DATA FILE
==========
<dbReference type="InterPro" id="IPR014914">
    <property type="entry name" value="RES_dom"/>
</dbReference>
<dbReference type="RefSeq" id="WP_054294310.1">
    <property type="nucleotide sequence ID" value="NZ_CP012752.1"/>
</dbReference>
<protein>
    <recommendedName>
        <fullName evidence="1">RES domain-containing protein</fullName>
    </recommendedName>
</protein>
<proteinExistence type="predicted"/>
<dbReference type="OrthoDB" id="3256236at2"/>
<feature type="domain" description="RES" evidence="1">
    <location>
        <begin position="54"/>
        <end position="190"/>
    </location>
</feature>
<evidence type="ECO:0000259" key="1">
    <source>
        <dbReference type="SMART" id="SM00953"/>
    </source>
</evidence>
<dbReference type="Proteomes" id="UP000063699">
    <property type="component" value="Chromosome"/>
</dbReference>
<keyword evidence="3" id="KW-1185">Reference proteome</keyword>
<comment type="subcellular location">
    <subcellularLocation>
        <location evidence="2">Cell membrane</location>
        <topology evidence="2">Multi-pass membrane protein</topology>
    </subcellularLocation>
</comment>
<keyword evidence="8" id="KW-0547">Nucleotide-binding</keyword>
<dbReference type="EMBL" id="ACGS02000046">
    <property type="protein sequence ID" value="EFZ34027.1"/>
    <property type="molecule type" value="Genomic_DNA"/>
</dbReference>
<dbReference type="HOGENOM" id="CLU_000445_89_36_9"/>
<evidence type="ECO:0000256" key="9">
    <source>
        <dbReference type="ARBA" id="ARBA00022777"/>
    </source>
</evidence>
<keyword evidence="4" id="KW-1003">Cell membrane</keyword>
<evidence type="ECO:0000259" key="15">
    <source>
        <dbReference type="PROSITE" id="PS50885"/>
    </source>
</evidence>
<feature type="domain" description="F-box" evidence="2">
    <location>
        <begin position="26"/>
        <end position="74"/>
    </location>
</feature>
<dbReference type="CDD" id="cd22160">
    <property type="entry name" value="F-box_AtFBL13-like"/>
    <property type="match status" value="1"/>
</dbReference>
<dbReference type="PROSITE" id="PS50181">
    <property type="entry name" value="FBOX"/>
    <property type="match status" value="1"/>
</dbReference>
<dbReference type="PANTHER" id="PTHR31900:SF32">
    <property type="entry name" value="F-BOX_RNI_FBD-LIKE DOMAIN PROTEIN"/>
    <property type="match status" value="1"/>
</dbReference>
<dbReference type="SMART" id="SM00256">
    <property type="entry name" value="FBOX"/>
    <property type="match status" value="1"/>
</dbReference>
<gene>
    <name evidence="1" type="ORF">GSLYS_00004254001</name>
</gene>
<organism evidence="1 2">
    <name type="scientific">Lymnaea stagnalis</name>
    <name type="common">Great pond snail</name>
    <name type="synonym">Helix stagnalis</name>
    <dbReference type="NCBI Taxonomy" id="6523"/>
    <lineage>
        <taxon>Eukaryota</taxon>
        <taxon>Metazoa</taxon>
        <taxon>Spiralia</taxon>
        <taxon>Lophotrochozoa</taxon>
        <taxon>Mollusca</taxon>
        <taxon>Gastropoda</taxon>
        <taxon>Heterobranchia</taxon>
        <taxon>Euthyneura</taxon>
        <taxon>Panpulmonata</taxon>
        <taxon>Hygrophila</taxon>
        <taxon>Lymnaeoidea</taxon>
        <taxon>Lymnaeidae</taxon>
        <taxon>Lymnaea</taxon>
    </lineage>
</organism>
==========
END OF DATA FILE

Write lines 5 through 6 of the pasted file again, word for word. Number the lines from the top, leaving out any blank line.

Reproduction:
    <property type="nucleotide sequence ID" value="NZ_CP012752.1"/>
</dbReference>